·        SEX WORKERS- Prostitutes will be arrested for soliciting their services or seducing others. In the same vein, call girls are not allowed to make their phone numbers public. They can be imprisoned for a maximum of 6 months along with financial penalties if they are caught doing so.

·        CLIENTS-Clients who consort with prostitutes or indulge in such activities within 200 yards of a designated area can be imprisoned for a maximum of 3 months and they need to pay fines for the same as well. In case, someone indulges in such activities with someone under 18 years old, he or she can be jailed between 7-10 years.

·        PIMPS- Pimps and similar people who live from the income made by a prostitute are guilty as well. For that matter, if an adult man lives with a prostitute he can be regarded as guilty. If he cannot prove himself to be innocent, he can face imprisonment between 2-4 years.

·     BROTHEL-People who run businesses such as brothel-keepers and landlords are liable to be prosecuted as well as they are considered to be illegal. In case of the first offence they will be imprisoned for a maximum of 3 years. In case they forcibly keep someone in their brothel to be used as a prostitute or exploited for sexual purposes, they can be jailed for a minimum of 7 years.

Prostitution is considered a taboo in India and is not discussed openly and a topic frequently frowned upon. However, it poses a huge threat to the fabric of Indian society for its role in weakening the institution of marriage, sexually transmitted diseases, abduction of girl children, isolation of prostitutes from society, physical and mental trauma, etc. It is reported that there are about 38000 sex workers in Delhi. The situation in Mumbai is more depressing. Thus there arises an emergent need to control prostitution.
The abolition of prostitution is a mammoth task as it is an ancient practice and has existed too long. Though it has been described to be illegal, it is still continued. This could be due to a lack of enforcement of laws or due to the inability to restrict this practice. To combat this issue, the legalization of prostitution could be adopted since abolition appears to be a daydream.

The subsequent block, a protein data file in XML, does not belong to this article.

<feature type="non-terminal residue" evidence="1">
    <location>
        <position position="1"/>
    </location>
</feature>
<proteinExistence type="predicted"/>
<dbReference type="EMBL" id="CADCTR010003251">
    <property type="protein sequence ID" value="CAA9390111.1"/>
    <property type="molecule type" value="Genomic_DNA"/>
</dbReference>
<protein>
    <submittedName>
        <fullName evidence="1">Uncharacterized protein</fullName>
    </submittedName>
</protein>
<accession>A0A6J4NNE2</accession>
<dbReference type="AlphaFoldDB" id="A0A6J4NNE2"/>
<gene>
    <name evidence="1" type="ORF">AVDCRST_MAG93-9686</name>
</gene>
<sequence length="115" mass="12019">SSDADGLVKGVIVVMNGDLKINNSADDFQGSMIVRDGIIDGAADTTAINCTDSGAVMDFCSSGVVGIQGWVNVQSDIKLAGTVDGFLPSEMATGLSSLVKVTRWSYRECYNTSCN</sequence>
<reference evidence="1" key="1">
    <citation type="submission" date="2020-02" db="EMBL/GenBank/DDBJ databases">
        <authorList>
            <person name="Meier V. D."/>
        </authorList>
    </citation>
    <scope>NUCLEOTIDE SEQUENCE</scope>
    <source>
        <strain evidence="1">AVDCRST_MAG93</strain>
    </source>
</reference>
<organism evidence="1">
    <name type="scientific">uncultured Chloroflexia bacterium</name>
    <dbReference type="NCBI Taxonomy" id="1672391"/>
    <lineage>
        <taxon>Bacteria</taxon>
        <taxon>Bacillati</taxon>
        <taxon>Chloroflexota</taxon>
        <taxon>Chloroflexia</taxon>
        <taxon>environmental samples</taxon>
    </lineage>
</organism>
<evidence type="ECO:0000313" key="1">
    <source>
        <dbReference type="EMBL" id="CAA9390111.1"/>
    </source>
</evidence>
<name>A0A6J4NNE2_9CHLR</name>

The issue of prostitution has become the need of the hour and Governmental agencies are required to address this issue at the earliest. The legalization of prostitution appears to be more practical and feasible than trying to abolish prostitution as the government has been trying it for decades and hardly struck that note.The male prostitution industry is still unrecognized by law which calls for due attention. On that note, laws shall be amended to include men along with women. By and large, NOW IS THE RIGHT TIME TO LEGALIZE PROSTITUTION.


  1. Nice but my question is that if legalized what would be the impact

    1. If prostitution gets legalized, it would positively effect our economy. The thing is that prostitution flourishes in the black market,
      this could end if brothels and hookers gets legitimized, licensed, medically inspected, zoned and taxed. Like drugs, gambling and other crimes of morality, or alcohol prohibition of years past, the black market is nourished by draconian laws that forever fail to accomplish its intended purpose.
      In Germany, and other countries, prostitution is legal and taxed. They turn the 'crime' into an economic plus. But in our country we create the 'crime,' which turns the behavior into an economic negative. And, it's still a thriving business, law or no law.
      As per reports of countries where prostitution is legal,opening the tippelzone has reduced sexual abuse and rape by 30 to 40%,with a 25% decrease in drug related crimes.
      In our country it is legal but activities related to it are illegal,which in my opinion makes no sense.

    2. Thank you for the response, one more aspect that do in your opinion it would also curb the henious offence of rape as they are a serious concern for our society?

    3. Yeah, I agree to what you say,with a legal and easier alternative available, people who wish to satisfy their sexual urges will resort to prostitutes rather than committing heinous crimes such as rapes for the same purpose. With closure of brothels in 1959, Queensland experienced a 149% increase in rate of rape.


Post a Comment